Several years ago, as a counselor working with parolees, I was asked to run a group, not for the victims, but for the batterers. Most of the men, and one woman, in my group would not stand out in a crowd. No one would know for they hid it well. All were extremely charming, and all denied that they were guilty of anything. Some complained that it had happened years ago, and why should it have to follow them through life? One, especially stood out.
He'd once been a fairly wealthy man, a business executive who'd amassed a small fortune for himself, his wife, and his teen-daughters. All seemed perfect in their lives, but he was a very 'cold' and 'unloving' man. Eventually, the night came when his wife asked for a divorce. At first, he did not respond. He waited until she was in bed, and then he went into the bedroom and beat her in the head with a barbell...his teen-age daughters watching in horror.
He was arrested, convicted, and imprisoned. His wife survived and had endure several operations. Eventually the court awarded her his entire fortune. What I saw in group was a man who lacked any sort of remorse whatsoever, a true sociopath. In fact, he blamed her for what happened every chance he got and on several occasions expressed his anger that 'that bitch got all my money.' Listening to him made my skin crawl.
This is quite common in relationships ravished by domestic violence. The typical batterer refuses to be responsible for their violent actions or for the harm they cause. They learn to deny responsibility for their behaviors , minimize injury, and project blame onto the victim . I've found that may often deny that the abuse occurred or minimize the impact of their assaultive behavior. "She hit me first. What was I supposed to do?" announced a 250 pound man who beat his wife so severely that she has lost sight in her left eye. "I just shoved her a little. It's not my fault that she slipped and hit her head." "It's all her fault. She knows not to pick at me when I've been drinking."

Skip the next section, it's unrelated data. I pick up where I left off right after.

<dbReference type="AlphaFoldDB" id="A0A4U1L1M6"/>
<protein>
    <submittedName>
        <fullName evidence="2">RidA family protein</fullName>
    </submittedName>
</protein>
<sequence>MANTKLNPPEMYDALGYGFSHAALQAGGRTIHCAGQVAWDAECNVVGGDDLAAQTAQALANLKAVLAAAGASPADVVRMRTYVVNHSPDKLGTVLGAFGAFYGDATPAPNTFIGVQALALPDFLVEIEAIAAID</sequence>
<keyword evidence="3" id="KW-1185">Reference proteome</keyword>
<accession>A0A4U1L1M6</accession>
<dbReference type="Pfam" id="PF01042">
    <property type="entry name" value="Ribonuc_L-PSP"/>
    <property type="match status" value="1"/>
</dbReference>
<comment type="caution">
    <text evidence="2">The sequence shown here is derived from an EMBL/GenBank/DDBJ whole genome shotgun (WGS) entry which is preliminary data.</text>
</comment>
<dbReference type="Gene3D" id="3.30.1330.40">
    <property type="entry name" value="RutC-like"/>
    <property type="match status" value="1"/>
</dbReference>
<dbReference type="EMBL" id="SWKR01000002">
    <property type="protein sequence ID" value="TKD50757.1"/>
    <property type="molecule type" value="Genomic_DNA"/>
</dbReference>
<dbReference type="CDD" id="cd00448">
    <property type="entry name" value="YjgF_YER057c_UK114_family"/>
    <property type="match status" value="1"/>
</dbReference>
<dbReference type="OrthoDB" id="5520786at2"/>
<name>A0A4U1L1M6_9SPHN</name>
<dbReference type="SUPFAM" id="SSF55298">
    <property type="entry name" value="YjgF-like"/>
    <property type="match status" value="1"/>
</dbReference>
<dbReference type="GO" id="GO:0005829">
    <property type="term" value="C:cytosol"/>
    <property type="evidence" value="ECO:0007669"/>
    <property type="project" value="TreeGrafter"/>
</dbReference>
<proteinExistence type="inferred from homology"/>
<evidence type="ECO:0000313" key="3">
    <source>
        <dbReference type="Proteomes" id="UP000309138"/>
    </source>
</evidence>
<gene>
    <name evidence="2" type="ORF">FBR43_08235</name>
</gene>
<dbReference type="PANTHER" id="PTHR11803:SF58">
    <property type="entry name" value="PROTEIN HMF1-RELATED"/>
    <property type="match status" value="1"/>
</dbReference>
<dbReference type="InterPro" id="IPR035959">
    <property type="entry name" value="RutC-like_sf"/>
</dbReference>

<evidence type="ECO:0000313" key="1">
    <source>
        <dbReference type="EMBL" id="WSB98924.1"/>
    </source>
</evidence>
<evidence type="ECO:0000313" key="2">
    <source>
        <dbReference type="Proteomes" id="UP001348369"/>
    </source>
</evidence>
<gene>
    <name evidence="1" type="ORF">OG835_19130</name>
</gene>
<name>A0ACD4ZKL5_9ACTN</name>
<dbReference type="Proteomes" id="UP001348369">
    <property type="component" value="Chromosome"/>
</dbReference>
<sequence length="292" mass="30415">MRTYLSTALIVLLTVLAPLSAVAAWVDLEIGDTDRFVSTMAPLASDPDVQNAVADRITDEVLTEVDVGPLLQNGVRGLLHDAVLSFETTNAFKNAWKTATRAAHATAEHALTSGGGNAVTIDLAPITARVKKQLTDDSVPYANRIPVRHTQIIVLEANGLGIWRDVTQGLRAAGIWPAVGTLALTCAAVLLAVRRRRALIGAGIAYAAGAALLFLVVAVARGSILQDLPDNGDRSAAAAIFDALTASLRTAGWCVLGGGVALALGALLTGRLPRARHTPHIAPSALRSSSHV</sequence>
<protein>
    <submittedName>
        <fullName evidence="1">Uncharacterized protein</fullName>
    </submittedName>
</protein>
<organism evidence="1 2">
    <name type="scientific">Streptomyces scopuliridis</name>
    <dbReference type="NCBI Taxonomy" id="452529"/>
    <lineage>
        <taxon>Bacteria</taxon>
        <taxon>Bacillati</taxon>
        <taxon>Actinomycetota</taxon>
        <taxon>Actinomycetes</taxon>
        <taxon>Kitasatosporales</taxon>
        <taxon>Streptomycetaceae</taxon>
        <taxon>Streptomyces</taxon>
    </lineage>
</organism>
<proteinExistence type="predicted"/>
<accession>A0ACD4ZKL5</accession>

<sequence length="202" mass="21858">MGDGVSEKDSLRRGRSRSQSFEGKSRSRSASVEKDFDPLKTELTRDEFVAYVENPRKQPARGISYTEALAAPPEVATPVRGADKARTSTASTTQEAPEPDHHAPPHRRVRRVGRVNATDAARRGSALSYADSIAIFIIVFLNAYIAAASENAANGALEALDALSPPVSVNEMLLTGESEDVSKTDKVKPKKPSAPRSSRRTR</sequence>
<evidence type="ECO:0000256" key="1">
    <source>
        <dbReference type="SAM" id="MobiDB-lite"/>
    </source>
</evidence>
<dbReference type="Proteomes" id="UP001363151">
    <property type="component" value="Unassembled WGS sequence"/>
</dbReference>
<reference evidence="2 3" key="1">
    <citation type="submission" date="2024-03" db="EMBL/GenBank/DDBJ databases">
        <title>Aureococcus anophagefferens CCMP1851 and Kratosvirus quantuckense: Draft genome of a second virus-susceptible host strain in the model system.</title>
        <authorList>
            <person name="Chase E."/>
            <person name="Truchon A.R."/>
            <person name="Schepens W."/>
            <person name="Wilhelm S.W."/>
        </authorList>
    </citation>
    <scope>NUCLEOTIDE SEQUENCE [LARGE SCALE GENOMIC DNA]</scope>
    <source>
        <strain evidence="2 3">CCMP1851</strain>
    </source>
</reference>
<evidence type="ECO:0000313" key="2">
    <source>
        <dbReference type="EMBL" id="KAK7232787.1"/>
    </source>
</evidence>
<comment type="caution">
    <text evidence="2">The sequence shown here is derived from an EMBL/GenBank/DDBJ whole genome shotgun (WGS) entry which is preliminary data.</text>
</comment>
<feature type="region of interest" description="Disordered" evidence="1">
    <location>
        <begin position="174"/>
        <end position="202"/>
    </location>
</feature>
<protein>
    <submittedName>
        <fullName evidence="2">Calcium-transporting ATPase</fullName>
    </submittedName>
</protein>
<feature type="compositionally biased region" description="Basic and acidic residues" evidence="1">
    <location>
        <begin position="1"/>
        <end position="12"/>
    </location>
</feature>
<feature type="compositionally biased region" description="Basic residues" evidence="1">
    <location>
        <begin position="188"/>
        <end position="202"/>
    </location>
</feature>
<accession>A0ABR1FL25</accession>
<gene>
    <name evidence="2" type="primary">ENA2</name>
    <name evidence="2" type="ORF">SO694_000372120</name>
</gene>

Batterers are notorious for making the family afraid by using actions and gestures. They smash things, destroy the victim's property, may abuse pets, children, and even display weapons. Making family members feel bad about themselves is a prime form of emotional abuse. The victims, when they are not being physically beaten down, are humiliated by name calling, mind games, and being made to feel ashamed or guilty. The following are some other characteristics to look for:
--A batterer will often blow up in anger over the smallest of incidents. They take everything personally and are easily insulted, claiming hurt feelings as an excusewhen very angry.
--A batterer is usually excessively jealous. When the relationship is just getting off the ground, the batter may claim that jealousy is a sign of his or her love. The truth is, jealousy has nothing to do with love. It comes from the batterer's low self-esteem and insecurities.
--The batterer is often a drug or alcohol abuser...although neither are the cause of the violence per se.
--The batterer will often make verbal threats such as, "Keep it up and I'll smack your face" or "I’ll kill you". They rationalize this by saying "Everybody talks like that". And they probably DO believe this because most batterers grew up emulating an abusive father.
--The batterer is moody and unpredictable, nice one moment and explosive the next.
--The batterer will discourage your relationships with family and friends in an effort to isolate the victim.
--The batterer will usually control all of the finances and force the victim to account for whatever they spend.